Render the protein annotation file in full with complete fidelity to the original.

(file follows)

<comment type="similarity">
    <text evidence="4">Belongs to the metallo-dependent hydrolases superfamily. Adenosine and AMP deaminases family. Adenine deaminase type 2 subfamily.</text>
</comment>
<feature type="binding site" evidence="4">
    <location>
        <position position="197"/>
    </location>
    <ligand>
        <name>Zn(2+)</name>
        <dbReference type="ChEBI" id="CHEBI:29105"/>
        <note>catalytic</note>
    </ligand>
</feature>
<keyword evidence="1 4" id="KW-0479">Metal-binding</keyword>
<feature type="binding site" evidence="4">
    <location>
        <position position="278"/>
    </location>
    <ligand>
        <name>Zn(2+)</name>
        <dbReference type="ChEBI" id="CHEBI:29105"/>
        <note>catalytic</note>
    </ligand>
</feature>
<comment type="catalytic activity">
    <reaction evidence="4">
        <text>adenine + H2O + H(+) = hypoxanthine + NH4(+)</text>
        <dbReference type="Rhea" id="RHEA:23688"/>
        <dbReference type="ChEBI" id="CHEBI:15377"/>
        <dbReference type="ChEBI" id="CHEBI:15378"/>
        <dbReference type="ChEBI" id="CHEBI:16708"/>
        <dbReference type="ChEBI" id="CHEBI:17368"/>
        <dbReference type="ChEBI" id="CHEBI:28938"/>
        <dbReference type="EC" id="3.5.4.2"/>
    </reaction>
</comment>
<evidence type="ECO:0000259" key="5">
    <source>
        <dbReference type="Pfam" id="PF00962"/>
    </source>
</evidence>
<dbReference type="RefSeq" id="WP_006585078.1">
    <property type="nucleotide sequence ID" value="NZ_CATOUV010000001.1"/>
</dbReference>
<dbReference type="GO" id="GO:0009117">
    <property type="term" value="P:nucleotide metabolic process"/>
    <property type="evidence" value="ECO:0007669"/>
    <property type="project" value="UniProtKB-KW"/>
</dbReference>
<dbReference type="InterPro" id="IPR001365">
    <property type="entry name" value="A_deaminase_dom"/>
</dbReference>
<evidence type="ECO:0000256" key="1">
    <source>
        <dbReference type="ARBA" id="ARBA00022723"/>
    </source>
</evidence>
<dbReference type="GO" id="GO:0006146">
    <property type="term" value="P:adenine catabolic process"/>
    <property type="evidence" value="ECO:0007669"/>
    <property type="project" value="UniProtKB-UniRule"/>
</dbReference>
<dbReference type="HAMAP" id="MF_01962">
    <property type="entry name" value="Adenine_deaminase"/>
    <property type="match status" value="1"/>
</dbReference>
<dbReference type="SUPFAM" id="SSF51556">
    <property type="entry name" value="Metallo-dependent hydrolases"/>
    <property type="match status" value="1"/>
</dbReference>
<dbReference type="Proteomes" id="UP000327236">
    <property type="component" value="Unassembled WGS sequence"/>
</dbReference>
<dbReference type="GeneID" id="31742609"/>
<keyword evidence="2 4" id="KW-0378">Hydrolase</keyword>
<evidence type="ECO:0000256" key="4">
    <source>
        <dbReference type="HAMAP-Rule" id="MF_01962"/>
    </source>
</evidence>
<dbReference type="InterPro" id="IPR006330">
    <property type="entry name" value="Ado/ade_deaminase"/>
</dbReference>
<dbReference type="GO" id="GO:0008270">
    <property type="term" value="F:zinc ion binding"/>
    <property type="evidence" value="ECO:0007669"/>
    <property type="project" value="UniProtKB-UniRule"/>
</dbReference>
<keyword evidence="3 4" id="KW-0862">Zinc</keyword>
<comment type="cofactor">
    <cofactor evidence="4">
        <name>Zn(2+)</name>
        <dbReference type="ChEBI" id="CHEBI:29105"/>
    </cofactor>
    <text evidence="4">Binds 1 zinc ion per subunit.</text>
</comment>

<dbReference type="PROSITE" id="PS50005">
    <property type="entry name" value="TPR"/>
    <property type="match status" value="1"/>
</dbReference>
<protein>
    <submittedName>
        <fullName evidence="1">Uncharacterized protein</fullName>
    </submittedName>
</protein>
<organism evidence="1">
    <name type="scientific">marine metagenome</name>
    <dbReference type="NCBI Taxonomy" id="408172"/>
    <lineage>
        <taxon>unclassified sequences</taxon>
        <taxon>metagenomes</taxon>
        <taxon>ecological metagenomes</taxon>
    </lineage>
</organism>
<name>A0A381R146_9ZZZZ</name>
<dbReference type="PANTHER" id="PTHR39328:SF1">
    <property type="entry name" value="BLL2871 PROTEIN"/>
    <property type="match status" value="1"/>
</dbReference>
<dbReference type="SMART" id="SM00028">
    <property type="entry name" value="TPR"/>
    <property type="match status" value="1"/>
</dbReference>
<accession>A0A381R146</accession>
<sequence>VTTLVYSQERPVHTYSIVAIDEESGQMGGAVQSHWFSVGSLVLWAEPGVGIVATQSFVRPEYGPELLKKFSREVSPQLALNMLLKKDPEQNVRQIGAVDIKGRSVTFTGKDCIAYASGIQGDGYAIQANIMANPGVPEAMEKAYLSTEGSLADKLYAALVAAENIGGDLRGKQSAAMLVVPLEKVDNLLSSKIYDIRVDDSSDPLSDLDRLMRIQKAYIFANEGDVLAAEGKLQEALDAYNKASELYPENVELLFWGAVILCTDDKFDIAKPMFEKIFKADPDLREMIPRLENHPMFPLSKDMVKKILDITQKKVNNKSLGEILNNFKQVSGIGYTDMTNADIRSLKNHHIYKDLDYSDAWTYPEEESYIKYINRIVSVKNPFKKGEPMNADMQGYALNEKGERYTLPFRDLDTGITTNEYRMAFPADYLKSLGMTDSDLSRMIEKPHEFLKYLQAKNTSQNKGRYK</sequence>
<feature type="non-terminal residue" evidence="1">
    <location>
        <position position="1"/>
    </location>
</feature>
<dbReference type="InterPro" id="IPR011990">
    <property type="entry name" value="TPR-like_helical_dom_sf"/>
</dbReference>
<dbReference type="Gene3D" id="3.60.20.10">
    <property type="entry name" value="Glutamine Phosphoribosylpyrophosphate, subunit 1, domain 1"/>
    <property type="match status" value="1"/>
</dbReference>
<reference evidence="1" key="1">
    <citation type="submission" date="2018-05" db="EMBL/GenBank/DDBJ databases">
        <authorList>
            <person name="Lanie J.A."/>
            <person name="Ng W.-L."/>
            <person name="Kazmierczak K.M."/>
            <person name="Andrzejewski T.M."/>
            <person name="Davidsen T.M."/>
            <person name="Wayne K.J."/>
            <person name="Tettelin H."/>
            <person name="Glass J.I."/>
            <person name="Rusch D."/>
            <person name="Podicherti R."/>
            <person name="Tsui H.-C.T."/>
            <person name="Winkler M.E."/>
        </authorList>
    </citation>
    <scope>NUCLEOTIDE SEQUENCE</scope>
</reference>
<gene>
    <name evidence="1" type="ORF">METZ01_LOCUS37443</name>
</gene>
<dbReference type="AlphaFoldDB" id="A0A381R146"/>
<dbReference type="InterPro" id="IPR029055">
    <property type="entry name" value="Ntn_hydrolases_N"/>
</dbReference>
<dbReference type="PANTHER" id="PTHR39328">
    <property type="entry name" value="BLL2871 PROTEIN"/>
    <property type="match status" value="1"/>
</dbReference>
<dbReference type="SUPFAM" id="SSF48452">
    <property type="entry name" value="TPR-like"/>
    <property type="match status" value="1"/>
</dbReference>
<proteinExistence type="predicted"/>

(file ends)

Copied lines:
<comment type="similarity">
    <text evidence="4">Belongs to the metallo-dependent hydrolases superfamily. Adenosine and AMP deaminases family. Adenine deaminase type 2 subfamily.</text>
</comment>
<feature type="binding site" evidence="4">
    <location>
        <position position="197"/>
    </location>
    <ligand>
        <name>Zn(2+)</name>
        <dbReference type="ChEBI" id="CHEBI:29105"/>
        <note>catalytic</note>
    </ligand>
</feature>
<keyword evidence="1 4" id="KW-0479">Metal-binding</keyword>
<feature type="binding site" evidence="4">
    <location>
        <position position="278"/>
    </location>
    <ligand>
        <name>Zn(2+)</name>
        <dbReference type="ChEBI" id="CHEBI:29105"/>
        <note>catalytic</note>
    </ligand>
</feature>
<comment type="catalytic activity">
    <reaction evidence="4">
        <text>adenine + H2O + H(+) = hypoxanthine + NH4(+)</text>
        <dbReference type="Rhea" id="RHEA:23688"/>
        <dbReference type="ChEBI" id="CHEBI:15377"/>
        <dbReference type="ChEBI" id="CHEBI:15378"/>
        <dbReference type="ChEBI" id="CHEBI:16708"/>
        <dbReference type="ChEBI" id="CHEBI:17368"/>
        <dbReference type="ChEBI" id="CHEBI:28938"/>
        <dbReference type="EC" id="3.5.4.2"/>
    </reaction>
</comment>
<evidence type="ECO:0000259" key="5">
    <source>
        <dbReference type="Pfam" id="PF00962"/>
    </source>
</evidence>
<dbReference type="RefSeq" id="WP_006585078.1">
    <property type="nucleotide sequence ID" value="NZ_CATOUV010000001.1"/>
</dbReference>
<dbReference type="GO" id="GO:0009117">
    <property type="term" value="P:nucleotide metabolic process"/>
    <property type="evidence" value="ECO:0007669"/>
    <property type="project" value="UniProtKB-KW"/>
</dbReference>
<dbReference type="InterPro" id="IPR001365">
    <property type="entry name" value="A_deaminase_dom"/>
</dbReference>
<evidence type="ECO:0000256" key="1">
    <source>
        <dbReference type="ARBA" id="ARBA00022723"/>
    </source>
</evidence>
<dbReference type="GO" id="GO:0006146">
    <property type="term" value="P:adenine catabolic process"/>
    <property type="evidence" value="ECO:0007669"/>
    <property type="project" value="UniProtKB-UniRule"/>
</dbReference>
<dbReference type="HAMAP" id="MF_01962">
    <property type="entry name" value="Adenine_deaminase"/>
    <property type="match status" value="1"/>
</dbReference>
<dbReference type="SUPFAM" id="SSF51556">
    <property type="entry name" value="Metallo-dependent hydrolases"/>
    <property type="match status" value="1"/>
</dbReference>
<dbReference type="Proteomes" id="UP000327236">
    <property type="component" value="Unassembled WGS sequence"/>
</dbReference>
<dbReference type="GeneID" id="31742609"/>
<keyword evidence="2 4" id="KW-0378">Hydrolase</keyword>
<evidence type="ECO:0000256" key="4">
    <source>
        <dbReference type="HAMAP-Rule" id="MF_01962"/>
    </source>
</evidence>
<dbReference type="InterPro" id="IPR006330">
    <property type="entry name" value="Ado/ade_deaminase"/>
</dbReference>
<dbReference type="GO" id="GO:0008270">
    <property type="term" value="F:zinc ion binding"/>
    <property type="evidence" value="ECO:0007669"/>
    <property type="project" value="UniProtKB-UniRule"/>
</dbReference>
<keyword evidence="3 4" id="KW-0862">Zinc</keyword>
<comment type="cofactor">
    <cofactor evidence="4">
        <name>Zn(2+)</name>
        <dbReference type="ChEBI" id="CHEBI:29105"/>
    </cofactor>
    <text evidence="4">Binds 1 zinc ion per subunit.</text>
</comment>

<dbReference type="PROSITE" id="PS50005">
    <property type="entry name" value="TPR"/>
    <property type="match status" value="1"/>
</dbReference>
<protein>
    <submittedName>
        <fullName evidence="1">Uncharacterized protein</fullName>
    </submittedName>
</protein>
<organism evidence="1">
    <name type="scientific">marine metagenome</name>
    <dbReference type="NCBI Taxonomy" id="408172"/>
    <lineage>
        <taxon>unclassified sequences</taxon>
        <taxon>metagenomes</taxon>
        <taxon>ecological metagenomes</taxon>
    </lineage>
</organism>
<name>A0A381R146_9ZZZZ</name>
<dbReference type="PANTHER" id="PTHR39328:SF1">
    <property type="entry name" value="BLL2871 PROTEIN"/>
    <property type="match status" value="1"/>
</dbReference>
<dbReference type="SMART" id="SM00028">
    <property type="entry name" value="TPR"/>
    <property type="match status" value="1"/>
</dbReference>
<accession>A0A381R146</accession>
<sequence>VTTLVYSQERPVHTYSIVAIDEESGQMGGAVQSHWFSVGSLVLWAEPGVGIVATQSFVRPEYGPELLKKFSREVSPQLALNMLLKKDPEQNVRQIGAVDIKGRSVTFTGKDCIAYASGIQGDGYAIQANIMANPGVPEAMEKAYLSTEGSLADKLYAALVAAENIGGDLRGKQSAAMLVVPLEKVDNLLSSKIYDIRVDDSSDPLSDLDRLMRIQKAYIFANEGDVLAAEGKLQEALDAYNKASELYPENVELLFWGAVILCTDDKFDIAKPMFEKIFKADPDLREMIPRLENHPMFPLSKDMVKKILDITQKKVNNKSLGEILNNFKQVSGIGYTDMTNADIRSLKNHHIYKDLDYSDAWTYPEEESYIKYINRIVSVKNPFKKGEPMNADMQGYALNEKGERYTLPFRDLDTGITTNEYRMAFPADYLKSLGMTDSDLSRMIEKPHEFLKYLQAKNTSQNKGRYK</sequence>
<feature type="non-terminal residue" evidence="1">
    <location>
        <position position="1"/>
    </location>
</feature>
<dbReference type="InterPro" id="IPR011990">
    <property type="entry name" value="TPR-like_helical_dom_sf"/>
</dbReference>
<dbReference type="Gene3D" id="3.60.20.10">
    <property type="entry name" value="Glutamine Phosphoribosylpyrophosphate, subunit 1, domain 1"/>
    <property type="match status" value="1"/>
</dbReference>
<reference evidence="1" key="1">
    <citation type="submission" date="2018-05" db="EMBL/GenBank/DDBJ databases">
        <authorList>
            <person name="Lanie J.A."/>
            <person name="Ng W.-L."/>
            <person name="Kazmierczak K.M."/>
            <person name="Andrzejewski T.M."/>
            <person name="Davidsen T.M."/>
            <person name="Wayne K.J."/>
            <person name="Tettelin H."/>
            <person name="Glass J.I."/>
            <person name="Rusch D."/>
            <person name="Podicherti R."/>
            <person name="Tsui H.-C.T."/>
            <person name="Winkler M.E."/>
        </authorList>
    </citation>
    <scope>NUCLEOTIDE SEQUENCE</scope>
</reference>
<gene>
    <name evidence="1" type="ORF">METZ01_LOCUS37443</name>
</gene>
<dbReference type="AlphaFoldDB" id="A0A381R146"/>
<dbReference type="InterPro" id="IPR029055">
    <property type="entry name" value="Ntn_hydrolases_N"/>
</dbReference>
<dbReference type="PANTHER" id="PTHR39328">
    <property type="entry name" value="BLL2871 PROTEIN"/>
    <property type="match status" value="1"/>
</dbReference>
<dbReference type="SUPFAM" id="SSF48452">
    <property type="entry name" value="TPR-like"/>
    <property type="match status" value="1"/>
</dbReference>
<proteinExistence type="predicted"/>